Music » Livewire

Yes

Friday, August 10, at Blossom

by

comment
Yes
  • Yes
Formed three decades ago by squeaky-voiced singer Jon Anderson and bassist Chris Squire, Yes challenged pop audiences with cosmic themes and an innovative progressive-rock sound. Virtuoso guitarist Steve Howe's fluid jazz- and bluegrass-tinged melodies complemented Squire's trebly bass lines and drummer Alan White's monstrous cadences. Keyboard whiz Rick Wakeman defected from the Strawbs just in time to lend his classical sensibility to 1972's Fragile, co-writing such unorthodox hits as "Roundabout" and "South Side of the Sky." Fans spaced out blissfully for a while, but the grandiose nature of it all proved too much, and in 1981, the band called it quits. The breakup didn't last long, though, and by 1983, Yes had recruited guitarist Trevor Rabin and released 90125. While 90125 was the group's comeback album, it also divided its fans into two camps: Troopers (who dug the old symphonic fare like "Starship Trooper") and Generators (who preferred modern Yes songs, such as "Owner of a Lonely Heart"). Even though Rabin left the group to score movies, Yes has been productive throughout the '90s, in part because Wakeman and Howe (who had formed Asia and GTR) reenlisted in 1996. The restored lineup celebrated with Keys to Ascension and (minus Wakeman, who bailed again) struck a creative bull's-eye with The Ladder. The quintet sounded sharp at Blossom on last year's Masterworks tour, which showcased lengthier Yes songs. Don't expect any abbreviated bubblegum hits this time, either. Supporting its forthcoming album, Magnification, Yes will render its celestial suites anew with full orchestral accompaniment.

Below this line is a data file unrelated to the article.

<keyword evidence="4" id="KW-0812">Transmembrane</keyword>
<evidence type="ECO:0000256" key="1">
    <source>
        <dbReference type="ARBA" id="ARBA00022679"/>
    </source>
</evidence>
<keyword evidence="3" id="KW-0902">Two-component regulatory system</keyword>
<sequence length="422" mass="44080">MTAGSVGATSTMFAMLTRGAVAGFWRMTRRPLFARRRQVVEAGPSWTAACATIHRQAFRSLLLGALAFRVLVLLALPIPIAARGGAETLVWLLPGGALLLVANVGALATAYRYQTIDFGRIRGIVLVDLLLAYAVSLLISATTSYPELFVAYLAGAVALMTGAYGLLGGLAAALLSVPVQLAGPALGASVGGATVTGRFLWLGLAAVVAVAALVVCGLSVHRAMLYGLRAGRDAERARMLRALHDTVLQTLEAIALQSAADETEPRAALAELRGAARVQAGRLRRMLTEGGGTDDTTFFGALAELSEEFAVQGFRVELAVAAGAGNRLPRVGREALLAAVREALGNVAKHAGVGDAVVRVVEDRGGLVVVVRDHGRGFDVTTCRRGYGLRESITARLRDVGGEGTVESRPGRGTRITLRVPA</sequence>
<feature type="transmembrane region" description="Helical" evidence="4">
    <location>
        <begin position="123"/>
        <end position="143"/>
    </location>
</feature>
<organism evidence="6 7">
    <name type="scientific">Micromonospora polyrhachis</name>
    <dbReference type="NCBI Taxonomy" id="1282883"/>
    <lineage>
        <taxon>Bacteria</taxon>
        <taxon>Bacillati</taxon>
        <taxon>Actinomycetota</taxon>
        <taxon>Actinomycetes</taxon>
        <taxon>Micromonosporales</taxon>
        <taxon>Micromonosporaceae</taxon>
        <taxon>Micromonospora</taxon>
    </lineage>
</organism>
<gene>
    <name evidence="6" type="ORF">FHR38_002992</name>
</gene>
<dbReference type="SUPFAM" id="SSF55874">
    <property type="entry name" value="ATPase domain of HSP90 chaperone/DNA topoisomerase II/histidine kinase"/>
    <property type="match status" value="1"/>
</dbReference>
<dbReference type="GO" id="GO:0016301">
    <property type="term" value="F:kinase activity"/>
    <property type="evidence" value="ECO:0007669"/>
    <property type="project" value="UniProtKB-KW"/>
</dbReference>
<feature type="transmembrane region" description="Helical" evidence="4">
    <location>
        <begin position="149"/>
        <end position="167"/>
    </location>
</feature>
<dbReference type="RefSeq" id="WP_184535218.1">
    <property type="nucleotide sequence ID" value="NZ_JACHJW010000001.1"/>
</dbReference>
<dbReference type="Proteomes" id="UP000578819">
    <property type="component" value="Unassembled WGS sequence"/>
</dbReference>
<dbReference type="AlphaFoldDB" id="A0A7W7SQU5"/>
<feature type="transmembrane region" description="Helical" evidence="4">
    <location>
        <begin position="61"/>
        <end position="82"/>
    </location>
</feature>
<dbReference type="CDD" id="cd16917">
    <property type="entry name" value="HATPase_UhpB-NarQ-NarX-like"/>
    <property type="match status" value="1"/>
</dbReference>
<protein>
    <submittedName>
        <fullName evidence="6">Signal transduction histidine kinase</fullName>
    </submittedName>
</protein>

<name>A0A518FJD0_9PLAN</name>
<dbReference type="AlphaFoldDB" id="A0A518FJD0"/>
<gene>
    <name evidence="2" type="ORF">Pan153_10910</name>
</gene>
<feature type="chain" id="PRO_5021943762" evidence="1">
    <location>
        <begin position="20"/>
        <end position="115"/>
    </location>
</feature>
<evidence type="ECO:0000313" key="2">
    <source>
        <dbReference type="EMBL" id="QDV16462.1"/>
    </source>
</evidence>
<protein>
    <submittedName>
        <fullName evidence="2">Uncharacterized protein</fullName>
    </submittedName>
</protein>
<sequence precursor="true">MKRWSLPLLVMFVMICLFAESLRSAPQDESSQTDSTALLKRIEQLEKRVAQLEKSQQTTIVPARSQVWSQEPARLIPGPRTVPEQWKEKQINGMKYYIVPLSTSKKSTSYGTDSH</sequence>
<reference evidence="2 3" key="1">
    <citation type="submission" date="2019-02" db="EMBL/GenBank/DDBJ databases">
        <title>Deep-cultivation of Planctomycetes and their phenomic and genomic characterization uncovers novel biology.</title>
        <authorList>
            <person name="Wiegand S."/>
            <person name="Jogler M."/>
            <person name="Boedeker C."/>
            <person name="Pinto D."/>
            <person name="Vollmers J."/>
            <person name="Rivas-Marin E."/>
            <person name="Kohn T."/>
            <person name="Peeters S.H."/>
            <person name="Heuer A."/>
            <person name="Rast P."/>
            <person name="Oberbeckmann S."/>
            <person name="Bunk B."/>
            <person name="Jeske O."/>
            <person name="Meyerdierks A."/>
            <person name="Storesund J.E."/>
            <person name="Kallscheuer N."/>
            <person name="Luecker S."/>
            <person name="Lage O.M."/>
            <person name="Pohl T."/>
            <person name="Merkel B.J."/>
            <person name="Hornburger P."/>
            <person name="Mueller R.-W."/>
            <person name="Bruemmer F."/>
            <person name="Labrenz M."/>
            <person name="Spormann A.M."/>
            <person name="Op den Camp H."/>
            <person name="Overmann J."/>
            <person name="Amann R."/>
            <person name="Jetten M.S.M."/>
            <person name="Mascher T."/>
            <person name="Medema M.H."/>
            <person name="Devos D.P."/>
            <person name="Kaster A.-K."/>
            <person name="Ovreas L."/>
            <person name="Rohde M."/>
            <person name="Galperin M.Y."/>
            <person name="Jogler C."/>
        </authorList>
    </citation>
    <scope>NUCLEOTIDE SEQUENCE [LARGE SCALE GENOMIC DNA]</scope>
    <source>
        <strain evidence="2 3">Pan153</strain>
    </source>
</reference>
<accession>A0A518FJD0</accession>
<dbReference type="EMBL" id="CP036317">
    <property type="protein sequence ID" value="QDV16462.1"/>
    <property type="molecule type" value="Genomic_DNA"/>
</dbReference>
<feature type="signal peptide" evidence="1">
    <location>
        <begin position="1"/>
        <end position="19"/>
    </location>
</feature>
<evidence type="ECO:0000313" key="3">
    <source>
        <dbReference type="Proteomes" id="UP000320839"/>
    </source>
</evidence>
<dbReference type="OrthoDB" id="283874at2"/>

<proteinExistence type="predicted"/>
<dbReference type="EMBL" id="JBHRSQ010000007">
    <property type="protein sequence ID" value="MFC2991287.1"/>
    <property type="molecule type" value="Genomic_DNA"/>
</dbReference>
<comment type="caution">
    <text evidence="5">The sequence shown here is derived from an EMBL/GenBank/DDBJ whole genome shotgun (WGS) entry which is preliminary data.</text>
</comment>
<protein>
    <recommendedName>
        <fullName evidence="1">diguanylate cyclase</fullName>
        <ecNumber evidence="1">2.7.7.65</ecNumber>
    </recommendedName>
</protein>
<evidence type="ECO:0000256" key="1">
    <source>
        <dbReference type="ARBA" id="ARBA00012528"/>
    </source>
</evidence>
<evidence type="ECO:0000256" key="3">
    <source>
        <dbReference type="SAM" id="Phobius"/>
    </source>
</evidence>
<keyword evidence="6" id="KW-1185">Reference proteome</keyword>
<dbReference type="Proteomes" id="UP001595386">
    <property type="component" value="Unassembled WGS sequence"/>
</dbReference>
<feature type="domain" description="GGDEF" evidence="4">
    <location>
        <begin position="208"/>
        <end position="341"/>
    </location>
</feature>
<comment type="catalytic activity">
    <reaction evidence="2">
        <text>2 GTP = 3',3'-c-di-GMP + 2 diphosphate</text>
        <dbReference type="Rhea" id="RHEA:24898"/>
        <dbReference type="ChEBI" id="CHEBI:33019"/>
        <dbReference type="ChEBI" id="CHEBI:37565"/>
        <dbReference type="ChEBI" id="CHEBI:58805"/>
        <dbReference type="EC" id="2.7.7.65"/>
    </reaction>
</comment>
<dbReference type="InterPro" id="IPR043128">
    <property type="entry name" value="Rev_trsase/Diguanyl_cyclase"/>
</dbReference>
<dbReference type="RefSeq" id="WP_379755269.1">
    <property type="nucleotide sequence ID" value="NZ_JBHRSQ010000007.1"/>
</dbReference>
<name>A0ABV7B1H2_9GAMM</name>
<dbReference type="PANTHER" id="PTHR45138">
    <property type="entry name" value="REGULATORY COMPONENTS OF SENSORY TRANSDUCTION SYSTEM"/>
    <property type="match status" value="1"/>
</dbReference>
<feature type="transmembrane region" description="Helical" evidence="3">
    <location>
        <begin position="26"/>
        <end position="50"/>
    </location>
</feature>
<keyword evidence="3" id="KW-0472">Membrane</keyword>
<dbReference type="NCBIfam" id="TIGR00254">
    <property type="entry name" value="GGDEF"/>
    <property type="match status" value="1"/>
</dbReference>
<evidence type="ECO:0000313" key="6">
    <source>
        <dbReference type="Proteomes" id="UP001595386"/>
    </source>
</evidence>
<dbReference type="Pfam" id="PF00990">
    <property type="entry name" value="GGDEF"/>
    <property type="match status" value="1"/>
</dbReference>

We welcome readers to submit letters regarding articles and content in Cleveland Scene. Letters should be a minimum of 150 words, refer to content that has appeared on Cleveland Scene, and must include the writer's full name, address, and phone number for verification purposes. No attachments will be considered. Writers of letters selected for publication will be notified via email. Letters may be edited and shortened for space.

Email us at news@clevescene.com.

Support Local Journalism.
Join the Cleveland Scene Press Club


Local journalism is information. Information is power. And we believe everyone deserves access to accurate independent coverage of their community and state. Our readers helped us continue this coverage in 2020, and we are so grateful for the support.


Help us keep this coverage going in 2021. Whether it's a one-time acknowledgement of this article or an ongoing membership pledge, your support goes to local-based reporting from our small but mighty team.


Join the Cleveland Scene Press Club for as little as $5 a month.